If you have any ideas, thoughts, or experiences with these dog issues, I’d love to hear about them in the comments.


ADDENDUM: One thing I forgot to mention is that, on this walk, every single person we encountered, whether they had a dog or a small child, was very supportive of us trying to train our dogs. There was no snubbing, no muttered comments about aggressive dogs, just encouragement and praise and interest. In fact, one mother was very happy to have us go past with our dogs in a heel so she could show her toddler how well the “big doggies” were behaving. This meant that we were a lot more relaxed, because we didn’t have to worry about what other people were doing; we could just focus on our dogs. We thanked everyone for their encouragement. I think it really made a difference in the body language that Amos and Abby were reading from us.

DOG QUEST: Rescue dog ten month review, and what do you do with a reactive dog?

(spoiler: you give her cuddles)

It’s now been about ten months since we adopted Abby-dog, so I’ve decided it’s time to reflect on how it’s all going. This is a long post. There’s a lot to be said.

Two dogs

I always kind of wanted to have two dogs, but the main impetus behind the decision was the fact that Amos was bored during the long periods of time we couldn’t spend playing with him, walking him or training him. We had puzzle toys that could keep him occupied when he was inside with us (the treat ball!), but there was nothing that could really be used outside (we live on a property with a distinct slope, post-and-wire fencing, and a creek at the bottom on the other side of the fence. Anything that rolls has a high probability of ending up in the creek).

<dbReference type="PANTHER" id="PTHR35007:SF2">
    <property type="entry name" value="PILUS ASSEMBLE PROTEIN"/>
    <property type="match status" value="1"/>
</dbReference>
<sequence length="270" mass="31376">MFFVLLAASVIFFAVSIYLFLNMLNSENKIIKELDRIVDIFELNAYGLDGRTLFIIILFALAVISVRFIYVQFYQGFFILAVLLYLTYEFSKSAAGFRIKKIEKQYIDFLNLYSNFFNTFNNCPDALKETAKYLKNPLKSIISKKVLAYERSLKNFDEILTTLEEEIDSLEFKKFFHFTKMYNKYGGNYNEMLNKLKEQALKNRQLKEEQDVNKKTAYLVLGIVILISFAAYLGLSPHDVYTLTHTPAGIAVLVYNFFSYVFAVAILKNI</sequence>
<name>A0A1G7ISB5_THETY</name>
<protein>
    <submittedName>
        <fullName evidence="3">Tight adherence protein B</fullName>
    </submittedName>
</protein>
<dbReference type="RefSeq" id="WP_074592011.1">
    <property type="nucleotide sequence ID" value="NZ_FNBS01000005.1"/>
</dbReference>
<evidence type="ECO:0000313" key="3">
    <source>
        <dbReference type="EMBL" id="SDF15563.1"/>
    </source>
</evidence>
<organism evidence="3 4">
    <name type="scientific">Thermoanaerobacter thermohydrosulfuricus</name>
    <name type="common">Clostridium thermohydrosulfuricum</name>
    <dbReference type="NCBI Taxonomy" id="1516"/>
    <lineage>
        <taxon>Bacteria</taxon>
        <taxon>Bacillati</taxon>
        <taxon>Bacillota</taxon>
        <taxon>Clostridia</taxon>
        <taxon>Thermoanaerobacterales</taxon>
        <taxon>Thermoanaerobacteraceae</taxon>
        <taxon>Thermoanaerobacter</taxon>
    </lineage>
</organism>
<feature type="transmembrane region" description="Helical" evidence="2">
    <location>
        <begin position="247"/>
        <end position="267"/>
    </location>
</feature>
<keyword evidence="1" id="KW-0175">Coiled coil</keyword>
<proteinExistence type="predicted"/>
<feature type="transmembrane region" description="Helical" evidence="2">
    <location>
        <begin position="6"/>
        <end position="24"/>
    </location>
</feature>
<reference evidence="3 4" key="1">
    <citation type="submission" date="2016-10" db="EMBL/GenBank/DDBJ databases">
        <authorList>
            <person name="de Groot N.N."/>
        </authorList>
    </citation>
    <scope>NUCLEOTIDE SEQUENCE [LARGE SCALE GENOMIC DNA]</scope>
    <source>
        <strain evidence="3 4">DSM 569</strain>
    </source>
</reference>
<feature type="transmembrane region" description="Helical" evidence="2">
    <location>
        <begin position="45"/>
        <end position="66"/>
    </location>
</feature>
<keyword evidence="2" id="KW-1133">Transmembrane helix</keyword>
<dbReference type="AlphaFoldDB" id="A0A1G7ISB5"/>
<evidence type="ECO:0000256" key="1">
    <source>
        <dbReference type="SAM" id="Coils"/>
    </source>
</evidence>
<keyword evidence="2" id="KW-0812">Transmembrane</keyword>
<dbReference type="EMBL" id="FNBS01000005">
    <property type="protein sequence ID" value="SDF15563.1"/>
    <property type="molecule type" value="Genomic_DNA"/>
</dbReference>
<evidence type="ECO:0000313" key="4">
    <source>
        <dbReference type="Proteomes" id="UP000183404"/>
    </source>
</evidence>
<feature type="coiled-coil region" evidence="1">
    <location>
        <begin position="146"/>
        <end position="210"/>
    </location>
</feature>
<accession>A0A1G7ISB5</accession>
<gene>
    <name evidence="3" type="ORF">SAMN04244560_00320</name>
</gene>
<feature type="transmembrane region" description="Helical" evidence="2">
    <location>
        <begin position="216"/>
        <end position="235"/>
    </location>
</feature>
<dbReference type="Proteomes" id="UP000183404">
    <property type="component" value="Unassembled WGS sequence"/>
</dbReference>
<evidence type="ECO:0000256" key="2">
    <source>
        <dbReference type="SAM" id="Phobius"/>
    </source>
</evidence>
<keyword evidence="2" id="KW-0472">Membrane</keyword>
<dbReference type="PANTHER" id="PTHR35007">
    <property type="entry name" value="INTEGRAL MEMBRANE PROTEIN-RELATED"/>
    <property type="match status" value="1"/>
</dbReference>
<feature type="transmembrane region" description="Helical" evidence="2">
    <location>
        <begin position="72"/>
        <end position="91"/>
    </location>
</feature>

That is, to be honest, often the life of a dog. When their people aren’t around, they get bored. It’s a bit easier for dogs in their twilight years who are happy to sleep all day, but for younger dogs it’s a near-universal cross to bear.

This is the reason that many people get a second dog. “They can keep each other company,” we say happily, but some people go further and decide that for this reason, two dogs will be less work than one.

No. No, no and hell no. Two dogs are, in many ways, more than twice as much work as one dog. This shouldn’t really surprise anyone. Two dogs may love to play and leap and bound and entertain one another while their owners are away, but when you get home, you are the big attraction.

Suddenly, when you’re training two dogs, you have to deal with dogs that get in each others’ way when a command is given. You have two dogs to feed – and you need to keep them from interfering with one another (read: keep Abby from eating all Amos’s food. All hail the crate). You have two dogs who need veterinary care (who may infect or accidentally injure one another). You have two dogs to get into the car to go to training, and you have to have two handlers to deal with them once you get there (i.e., both Husband and I have to be in good condition for training). You have two dogs who wrestle inside (vale standing lamp, we miss you). You have two dogs who can’t be trusted with the treat ball because, if the other dog is around, the dog who has the treat ball will get ridiculously possessive (the treat ball is a solo toy only). You have two dogs to accommodate if you want to go on holiday, which is much harder than just the one, especially if one of your dogs is reactive (see below).

And, at least for a while, you have two dogs at very different stages of socialisation and training, which is more complex to manage than you might think.